After Effects – Particle Effects

This should technically be a part of the After Effects 3D space update, the content was delivered in the same lesson. However I did mention I wanted to spend some time making some gifs first, otherwise this would be a very boring post.

So quick little update, here we go!

Peter talked a little about Trapcode, a plug in suite for AE and other motion graphics software created by Red Giant. Breaking the formality for a moment, IT LOOKS AMAZING! It is all high end particle effects generators but the range of ability it has is impressive, its own promotional show reel was around 3 minutes of unique examples. However at £1000 for a plug-in I appreciate its not in reach of everyone. Cheap for a company though! Take a look.

Sadly the college doesn’t have the suite, however Peter did want to show us the particle systems built into AE to give us more ideas of what the software can do. So prepare for a post of me showing moving, shiny things and being overly impressed.

Before we started a particle effect needs to be applied to an object, image, footage etc that is already in the composition. We added a new solid object the size of the stage and went back to our old friend from last week, ‘Gradient Overlay’.

Layer > Layer Styles > Gradient Overlay

We changed its setting to radial and edited the colours. I went from red to blue.


Simulation effects are found in Effects > Simulation. Time to start playing.


I’d love to know the reason for the name! This almost felt like a fluid simulation (liquid mercury?) and reminded me a lot of the exploding paint videos we watched with Tony the other week. Initially it simulated straight up in a VERY wide arc, making most of the simulation happen at the bottom of the screen. I changed it up by setting the animation mode to vortex and editing the velocity.


Wave World

I picked all these effects at random and I’m still confused as to what purpose this next one would serve. Playing with the settings I managed to create what I saw as a constant water ripple effect in wireframe. I suppose I just answered my own question, if you turned wireframe off you’d get a pretty good water ripple! In wireframe it just makes me think of a 3D audio visualiser. Still a very cool effect considering its generating that from a flat 2D image we gave it. Oh and if it wasn’t clear from the above any settings circled in red were the ones I edited.


Pixel Polly

This one made me consider how you’d prepare material going into AE to get the best effect out of a particle simulation. My wifes logo for Peter’s project is based on pixel art, hence I got curious and fiddled with this, as you can see it shatters the source image into squares/pixels. This got me wondering if there would be a way to map the shatter points to source artwork, so a pixel art style image could be shattered along its fake pixels. Food for thought for a lot of these filters, there is likely to be far more power to them than what we’re testing if the composition is planned around them from the beginning.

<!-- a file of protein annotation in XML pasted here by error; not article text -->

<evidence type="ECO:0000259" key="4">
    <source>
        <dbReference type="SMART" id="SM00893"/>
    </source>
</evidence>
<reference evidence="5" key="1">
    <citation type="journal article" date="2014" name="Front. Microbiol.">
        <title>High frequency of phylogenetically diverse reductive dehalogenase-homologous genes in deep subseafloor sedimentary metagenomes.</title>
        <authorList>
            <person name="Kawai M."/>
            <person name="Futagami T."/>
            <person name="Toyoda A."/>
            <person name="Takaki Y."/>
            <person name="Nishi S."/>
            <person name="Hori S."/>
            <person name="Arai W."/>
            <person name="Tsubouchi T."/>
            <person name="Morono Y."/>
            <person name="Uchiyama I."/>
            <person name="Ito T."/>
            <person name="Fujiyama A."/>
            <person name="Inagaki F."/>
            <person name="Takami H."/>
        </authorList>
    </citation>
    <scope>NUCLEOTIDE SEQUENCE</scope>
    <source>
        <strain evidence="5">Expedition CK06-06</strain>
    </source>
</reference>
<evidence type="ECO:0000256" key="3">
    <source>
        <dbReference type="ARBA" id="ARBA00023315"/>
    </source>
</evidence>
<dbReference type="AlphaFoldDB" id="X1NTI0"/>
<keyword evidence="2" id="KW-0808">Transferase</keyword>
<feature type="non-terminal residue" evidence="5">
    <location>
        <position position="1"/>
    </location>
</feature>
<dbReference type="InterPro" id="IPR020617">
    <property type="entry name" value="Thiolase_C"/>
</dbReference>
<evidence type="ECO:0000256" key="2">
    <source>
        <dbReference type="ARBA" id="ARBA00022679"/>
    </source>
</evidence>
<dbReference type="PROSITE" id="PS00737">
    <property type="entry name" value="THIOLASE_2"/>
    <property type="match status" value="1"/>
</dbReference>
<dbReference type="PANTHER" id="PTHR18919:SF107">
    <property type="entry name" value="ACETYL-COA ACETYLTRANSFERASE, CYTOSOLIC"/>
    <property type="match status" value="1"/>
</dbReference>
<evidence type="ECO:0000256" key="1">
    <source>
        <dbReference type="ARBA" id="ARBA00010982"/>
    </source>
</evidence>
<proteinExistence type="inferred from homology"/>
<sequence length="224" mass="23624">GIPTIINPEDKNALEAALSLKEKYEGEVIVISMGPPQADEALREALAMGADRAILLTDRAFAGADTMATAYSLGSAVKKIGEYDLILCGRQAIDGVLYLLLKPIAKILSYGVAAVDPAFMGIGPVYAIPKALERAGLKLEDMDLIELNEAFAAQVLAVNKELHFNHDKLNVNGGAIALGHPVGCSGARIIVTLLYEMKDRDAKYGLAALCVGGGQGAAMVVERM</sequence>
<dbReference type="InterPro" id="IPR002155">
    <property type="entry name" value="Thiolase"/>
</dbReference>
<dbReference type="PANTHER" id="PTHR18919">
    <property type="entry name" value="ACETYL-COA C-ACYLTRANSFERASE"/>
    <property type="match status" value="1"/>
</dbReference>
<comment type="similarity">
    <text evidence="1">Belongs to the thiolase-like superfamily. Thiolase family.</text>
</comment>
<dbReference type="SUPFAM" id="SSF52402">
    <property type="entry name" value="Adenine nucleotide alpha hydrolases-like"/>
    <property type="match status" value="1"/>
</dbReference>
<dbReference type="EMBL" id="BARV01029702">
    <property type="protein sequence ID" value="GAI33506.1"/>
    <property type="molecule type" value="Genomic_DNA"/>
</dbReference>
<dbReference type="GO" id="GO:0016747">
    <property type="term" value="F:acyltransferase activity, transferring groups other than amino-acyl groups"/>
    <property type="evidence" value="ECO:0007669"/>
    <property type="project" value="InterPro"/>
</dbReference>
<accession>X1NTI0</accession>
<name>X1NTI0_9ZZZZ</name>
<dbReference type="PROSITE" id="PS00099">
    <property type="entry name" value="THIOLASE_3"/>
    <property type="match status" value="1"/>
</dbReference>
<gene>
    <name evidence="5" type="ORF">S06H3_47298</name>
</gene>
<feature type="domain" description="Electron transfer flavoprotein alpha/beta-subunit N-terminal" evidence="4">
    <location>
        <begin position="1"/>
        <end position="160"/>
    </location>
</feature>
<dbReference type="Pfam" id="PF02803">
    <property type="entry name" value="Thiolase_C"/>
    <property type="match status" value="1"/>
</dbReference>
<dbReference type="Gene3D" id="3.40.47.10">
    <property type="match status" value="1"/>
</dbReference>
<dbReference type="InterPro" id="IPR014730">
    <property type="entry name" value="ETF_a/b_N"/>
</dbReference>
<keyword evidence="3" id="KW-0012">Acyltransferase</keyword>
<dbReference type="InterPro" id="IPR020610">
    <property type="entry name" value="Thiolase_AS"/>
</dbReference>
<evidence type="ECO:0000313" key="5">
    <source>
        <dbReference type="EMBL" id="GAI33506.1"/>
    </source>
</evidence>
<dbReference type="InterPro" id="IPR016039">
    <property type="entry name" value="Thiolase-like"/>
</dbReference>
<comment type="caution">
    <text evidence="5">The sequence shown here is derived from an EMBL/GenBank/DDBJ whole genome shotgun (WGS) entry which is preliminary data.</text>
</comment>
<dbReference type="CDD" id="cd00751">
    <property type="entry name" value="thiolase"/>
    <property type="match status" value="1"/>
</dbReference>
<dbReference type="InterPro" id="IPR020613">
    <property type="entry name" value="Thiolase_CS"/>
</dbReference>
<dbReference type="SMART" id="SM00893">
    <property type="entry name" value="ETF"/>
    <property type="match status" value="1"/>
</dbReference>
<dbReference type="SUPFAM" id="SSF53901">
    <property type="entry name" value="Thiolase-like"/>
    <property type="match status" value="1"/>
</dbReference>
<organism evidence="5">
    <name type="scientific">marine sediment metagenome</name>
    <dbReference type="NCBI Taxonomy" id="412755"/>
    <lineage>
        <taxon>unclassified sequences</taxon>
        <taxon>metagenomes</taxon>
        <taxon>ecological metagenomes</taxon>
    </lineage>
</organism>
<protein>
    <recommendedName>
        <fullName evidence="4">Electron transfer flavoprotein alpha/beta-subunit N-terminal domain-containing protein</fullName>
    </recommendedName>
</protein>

I used the default settings for this effect but when recording it to a gif, I did decide to reverse loop the animation simply because it looked cool.


Star Burst

So this effect simulated juicy fruity chews, formerly the opal fruits particle system.


Joke! Sorry I couldn’t help myself.

If I’d named this effect I probably would have named it warp drive or hyperspace, thats all I can see when I look at it. Or that really old space Windows 95 screensaver. Of all the ones I tested this had the finest particles and I do wonder about what other things it could be used for, it may have star in the name but I’m sure it could have other purposes. Could a logo explode into tiny particles and then fade off screen? Could a logo form together from tiny particles? I’m sure I’ll find out in time. The only thing I changed is the spacing, initially it was very busy and I felt like it took away from the effect.


While none of the above are anywhere close to as mind blowing as the Trapcode Show Reel it still gives an idea of how these kind of effects are achieved. Mathematic witchcraft and sorcery!

I will put my hands up in the air and honestly admit I didn’t join this course for the VFX portion of it, however, that might be changing a little. While we’ve not dived into the video compositing side of things I do see so much potential for applying motion graphics to games. Whether this might be for menus, graphics on a screen/monitor, animated textures, the list goes on. I’m really looking forward to seeing what After Effects has to offer week after week!



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